A direct sequel to season one, Kakegurui×× should surprise absolutely no viewer with what it delivers: absolute trash from the first few seconds right through until the end of the credits. I use the term with some affection – while I would have plenty of issues in calling Kakegurui ‘good’, I don’t mind in the least describing it as highly entertaining precisely because of that very trait. Eventually my patience would probably wear thin, but taken in small doses (i.e. once a week is more than enough for me), it’s a show that works precisely because it openly acknowledges its trashiness and embraces it at a level of approximately 1000%.
In other words, be prepared for more incredibly outlandish games that barely qualify as gambling, exceedingly unsubtle fanservice that either borders on the obscene or crosses that line completely, depending on your point of view, and all the FACES you could possibly ask for. Add to this something like 10 new characters, all no doubt set on power plays and/or trolling everyone just for the hell of it, and I’d say Kakegurui×× won’t see any major problems in keeping fans engaged. My only real complaint at this stage is that the OP just isn’t anywhere near as good as in the first season, either musically or visually. I’d hazard a guess that Yamamoto Sayo didn’t do the storyboarding this time; nobody pulls off an OP quite like she does.
I expect this title to fly largely under the radar this season – in part because shorts just don’t tend to have the same kind of following as full-length episodes do, and in part because of the distinctively unconventional art style – but I do actually think it’s worth a look. Based on the premise and the manga’s target demographic, it would be quite easy to dismiss Ekoda-chan out of hand as a very generic, fanservice-laden series with little interest in telling a ‘real’ story. However, I was surprised at how down-to-earth and, well, ‘real’ the first episode did indeed feel, especially given the rather quirky and abstract visuals. I’m not saying Ekoda-chan herself is a woman everyone will be able to relate to, but there’s something surprisingly honest about how she’s portrayed. In fact, provided mostly with just an inner dialogue of what she thinks and feels about her job, her general environment, and the people around her, it’s more like seeing random snippets of a personal diary playing out on screen than anything else.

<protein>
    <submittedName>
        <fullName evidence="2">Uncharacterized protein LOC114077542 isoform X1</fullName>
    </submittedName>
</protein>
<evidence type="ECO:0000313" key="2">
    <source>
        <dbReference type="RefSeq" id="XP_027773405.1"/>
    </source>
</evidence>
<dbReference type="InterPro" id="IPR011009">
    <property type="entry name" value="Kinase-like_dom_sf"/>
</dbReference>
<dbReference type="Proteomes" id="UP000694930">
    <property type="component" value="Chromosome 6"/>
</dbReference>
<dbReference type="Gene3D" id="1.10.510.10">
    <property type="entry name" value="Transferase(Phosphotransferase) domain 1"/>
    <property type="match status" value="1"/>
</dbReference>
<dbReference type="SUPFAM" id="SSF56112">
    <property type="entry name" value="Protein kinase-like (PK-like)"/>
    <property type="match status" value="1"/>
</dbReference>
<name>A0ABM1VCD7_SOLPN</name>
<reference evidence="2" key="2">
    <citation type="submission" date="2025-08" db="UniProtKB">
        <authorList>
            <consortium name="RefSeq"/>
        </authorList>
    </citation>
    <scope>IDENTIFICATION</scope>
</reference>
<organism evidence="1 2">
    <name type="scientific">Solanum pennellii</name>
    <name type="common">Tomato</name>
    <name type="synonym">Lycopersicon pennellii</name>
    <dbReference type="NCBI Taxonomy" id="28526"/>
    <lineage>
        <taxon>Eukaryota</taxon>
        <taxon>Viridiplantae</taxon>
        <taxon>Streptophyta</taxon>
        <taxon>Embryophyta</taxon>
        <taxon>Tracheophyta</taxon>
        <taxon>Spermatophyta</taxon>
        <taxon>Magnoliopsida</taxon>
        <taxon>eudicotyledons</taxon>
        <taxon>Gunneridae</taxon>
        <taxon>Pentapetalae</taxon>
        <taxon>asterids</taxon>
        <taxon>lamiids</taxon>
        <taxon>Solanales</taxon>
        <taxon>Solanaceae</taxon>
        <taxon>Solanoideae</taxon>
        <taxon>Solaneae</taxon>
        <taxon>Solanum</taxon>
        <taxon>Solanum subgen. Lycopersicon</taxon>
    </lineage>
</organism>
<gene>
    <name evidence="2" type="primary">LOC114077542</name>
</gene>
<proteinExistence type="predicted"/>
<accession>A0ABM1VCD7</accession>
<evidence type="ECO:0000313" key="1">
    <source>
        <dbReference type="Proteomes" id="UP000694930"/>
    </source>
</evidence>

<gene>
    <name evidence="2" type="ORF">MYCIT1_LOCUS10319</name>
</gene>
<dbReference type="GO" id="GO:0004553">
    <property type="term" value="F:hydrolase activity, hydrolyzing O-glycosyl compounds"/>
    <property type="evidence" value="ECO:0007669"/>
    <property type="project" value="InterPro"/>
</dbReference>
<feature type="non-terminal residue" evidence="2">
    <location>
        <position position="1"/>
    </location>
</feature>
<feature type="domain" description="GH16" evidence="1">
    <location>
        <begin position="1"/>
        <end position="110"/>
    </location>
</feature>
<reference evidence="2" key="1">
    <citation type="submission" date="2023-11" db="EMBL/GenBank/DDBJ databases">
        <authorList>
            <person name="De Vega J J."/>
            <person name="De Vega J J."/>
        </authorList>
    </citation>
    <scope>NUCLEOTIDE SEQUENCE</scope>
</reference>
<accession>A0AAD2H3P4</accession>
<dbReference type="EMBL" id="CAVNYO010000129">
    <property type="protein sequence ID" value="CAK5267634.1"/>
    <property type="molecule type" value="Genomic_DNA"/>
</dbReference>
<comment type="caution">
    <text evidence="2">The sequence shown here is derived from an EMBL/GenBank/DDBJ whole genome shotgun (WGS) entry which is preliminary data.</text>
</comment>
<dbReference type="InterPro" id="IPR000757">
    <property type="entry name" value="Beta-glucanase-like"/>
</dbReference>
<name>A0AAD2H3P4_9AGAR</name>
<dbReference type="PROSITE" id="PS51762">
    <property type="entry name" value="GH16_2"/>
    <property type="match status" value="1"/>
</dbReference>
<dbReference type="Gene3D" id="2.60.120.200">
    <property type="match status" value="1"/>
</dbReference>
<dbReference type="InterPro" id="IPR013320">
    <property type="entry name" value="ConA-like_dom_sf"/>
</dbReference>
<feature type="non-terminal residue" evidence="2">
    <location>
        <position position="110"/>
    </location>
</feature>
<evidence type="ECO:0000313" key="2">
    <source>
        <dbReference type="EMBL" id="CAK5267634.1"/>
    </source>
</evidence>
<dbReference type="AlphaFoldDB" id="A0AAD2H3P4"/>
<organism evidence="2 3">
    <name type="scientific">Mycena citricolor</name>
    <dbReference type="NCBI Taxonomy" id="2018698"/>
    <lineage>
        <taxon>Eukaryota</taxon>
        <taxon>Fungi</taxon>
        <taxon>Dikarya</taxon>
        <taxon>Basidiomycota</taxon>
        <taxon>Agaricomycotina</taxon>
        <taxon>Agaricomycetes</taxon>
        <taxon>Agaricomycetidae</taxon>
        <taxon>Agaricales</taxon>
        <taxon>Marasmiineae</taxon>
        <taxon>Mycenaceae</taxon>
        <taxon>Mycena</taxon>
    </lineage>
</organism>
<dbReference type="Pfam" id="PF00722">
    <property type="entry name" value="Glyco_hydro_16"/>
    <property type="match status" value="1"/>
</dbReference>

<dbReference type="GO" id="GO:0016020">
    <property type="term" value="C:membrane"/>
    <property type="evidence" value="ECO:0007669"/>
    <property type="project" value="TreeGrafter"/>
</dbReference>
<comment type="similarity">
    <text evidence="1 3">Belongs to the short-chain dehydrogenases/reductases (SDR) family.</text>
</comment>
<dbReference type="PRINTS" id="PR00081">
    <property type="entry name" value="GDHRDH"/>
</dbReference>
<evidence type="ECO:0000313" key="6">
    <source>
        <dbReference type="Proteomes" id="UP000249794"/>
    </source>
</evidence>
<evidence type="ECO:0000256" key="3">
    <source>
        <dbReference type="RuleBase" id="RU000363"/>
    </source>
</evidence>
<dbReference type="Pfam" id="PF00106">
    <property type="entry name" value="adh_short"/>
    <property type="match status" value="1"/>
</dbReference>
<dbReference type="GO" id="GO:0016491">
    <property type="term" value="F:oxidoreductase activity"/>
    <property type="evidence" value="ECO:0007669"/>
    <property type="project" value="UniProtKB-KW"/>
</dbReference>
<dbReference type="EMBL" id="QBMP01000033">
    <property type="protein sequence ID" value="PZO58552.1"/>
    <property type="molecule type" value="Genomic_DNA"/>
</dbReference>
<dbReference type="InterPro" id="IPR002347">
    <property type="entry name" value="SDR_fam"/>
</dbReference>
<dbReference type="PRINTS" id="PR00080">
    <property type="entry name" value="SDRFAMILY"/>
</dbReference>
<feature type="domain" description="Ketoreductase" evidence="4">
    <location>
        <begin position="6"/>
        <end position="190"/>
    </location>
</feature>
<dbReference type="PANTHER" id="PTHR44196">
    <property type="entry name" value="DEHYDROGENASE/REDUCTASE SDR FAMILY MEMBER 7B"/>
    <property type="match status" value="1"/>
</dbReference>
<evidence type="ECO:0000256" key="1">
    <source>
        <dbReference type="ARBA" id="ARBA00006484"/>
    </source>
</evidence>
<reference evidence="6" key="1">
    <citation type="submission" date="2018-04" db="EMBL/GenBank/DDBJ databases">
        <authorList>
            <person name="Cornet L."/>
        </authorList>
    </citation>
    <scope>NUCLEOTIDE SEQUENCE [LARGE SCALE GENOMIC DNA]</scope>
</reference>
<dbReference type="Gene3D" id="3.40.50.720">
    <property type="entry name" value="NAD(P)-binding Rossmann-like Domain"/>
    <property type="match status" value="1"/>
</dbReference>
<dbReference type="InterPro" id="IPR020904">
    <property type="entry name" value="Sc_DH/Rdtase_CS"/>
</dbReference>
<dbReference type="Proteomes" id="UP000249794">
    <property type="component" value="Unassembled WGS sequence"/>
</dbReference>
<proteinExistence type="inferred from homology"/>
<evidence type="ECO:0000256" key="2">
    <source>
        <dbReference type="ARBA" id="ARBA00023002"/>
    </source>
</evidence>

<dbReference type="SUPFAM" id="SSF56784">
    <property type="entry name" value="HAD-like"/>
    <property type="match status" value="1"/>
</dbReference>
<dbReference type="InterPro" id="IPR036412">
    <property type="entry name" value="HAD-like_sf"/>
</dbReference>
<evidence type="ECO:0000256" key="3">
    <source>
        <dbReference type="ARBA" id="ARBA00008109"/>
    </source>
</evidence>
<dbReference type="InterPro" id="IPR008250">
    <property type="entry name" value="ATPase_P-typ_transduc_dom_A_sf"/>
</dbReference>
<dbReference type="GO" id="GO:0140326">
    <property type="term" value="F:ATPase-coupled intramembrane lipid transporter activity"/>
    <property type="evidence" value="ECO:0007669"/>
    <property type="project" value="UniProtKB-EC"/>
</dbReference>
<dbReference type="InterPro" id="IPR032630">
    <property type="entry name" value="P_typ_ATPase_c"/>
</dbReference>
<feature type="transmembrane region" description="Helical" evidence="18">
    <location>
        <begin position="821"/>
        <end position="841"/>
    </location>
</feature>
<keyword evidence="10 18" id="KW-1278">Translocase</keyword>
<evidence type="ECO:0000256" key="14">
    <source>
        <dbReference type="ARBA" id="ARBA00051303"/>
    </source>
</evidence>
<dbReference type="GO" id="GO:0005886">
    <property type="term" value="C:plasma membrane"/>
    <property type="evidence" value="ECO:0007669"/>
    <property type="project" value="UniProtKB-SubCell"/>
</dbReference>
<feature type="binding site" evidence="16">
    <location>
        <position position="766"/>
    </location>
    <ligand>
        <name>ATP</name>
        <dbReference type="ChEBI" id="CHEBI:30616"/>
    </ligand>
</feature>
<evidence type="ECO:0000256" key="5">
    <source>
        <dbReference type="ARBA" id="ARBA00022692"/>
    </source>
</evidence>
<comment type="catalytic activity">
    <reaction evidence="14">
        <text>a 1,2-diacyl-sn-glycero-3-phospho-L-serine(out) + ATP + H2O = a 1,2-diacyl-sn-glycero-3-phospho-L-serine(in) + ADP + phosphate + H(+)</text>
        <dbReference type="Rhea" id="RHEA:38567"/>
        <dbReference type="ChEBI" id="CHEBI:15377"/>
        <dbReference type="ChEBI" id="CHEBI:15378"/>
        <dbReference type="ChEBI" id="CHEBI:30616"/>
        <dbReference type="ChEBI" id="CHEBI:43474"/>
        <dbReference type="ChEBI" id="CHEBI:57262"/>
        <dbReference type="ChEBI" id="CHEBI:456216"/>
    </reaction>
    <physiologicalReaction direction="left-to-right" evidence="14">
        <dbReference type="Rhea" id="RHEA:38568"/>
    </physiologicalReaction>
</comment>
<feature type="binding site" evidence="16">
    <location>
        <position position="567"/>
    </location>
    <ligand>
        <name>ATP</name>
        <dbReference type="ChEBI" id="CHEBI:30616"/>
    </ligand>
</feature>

I honestly could still have used a longer episode, maybe 10 minutes instead of only 4, and this probably could have been achieved using exactly the same material and simply stretching it out a little more. Ekoda-chan explains herself/events at a very rapid and even frenetic pace, and at times it’s difficult to keep up as she leaps from topic to topic, all of which are seemingly unrelated to one another. Even so, it’s refreshing to see some of these dealt with in such an objectively frank manner, and Ekoda-chan certainly doesn’t hold herself back because, well, she’s essentially just talking to herself, so why would she? As such, much of the content is explicit yet not particularly suggestive; meanwhile, the artwork is just too conceptual to qualify (to me at least) as graphic or objectifying, even as Ekoda-chan spends much of the episode prancing around buck naked.
At the very least, Ekoda-chan is an interesting little show, and there’s the added bonus of being able to watch live-action interviews featuring each episode director and VA at the end of every episode. I doubt it’ll be many people’s cup of tea, but I genuinely think it deserves a chance.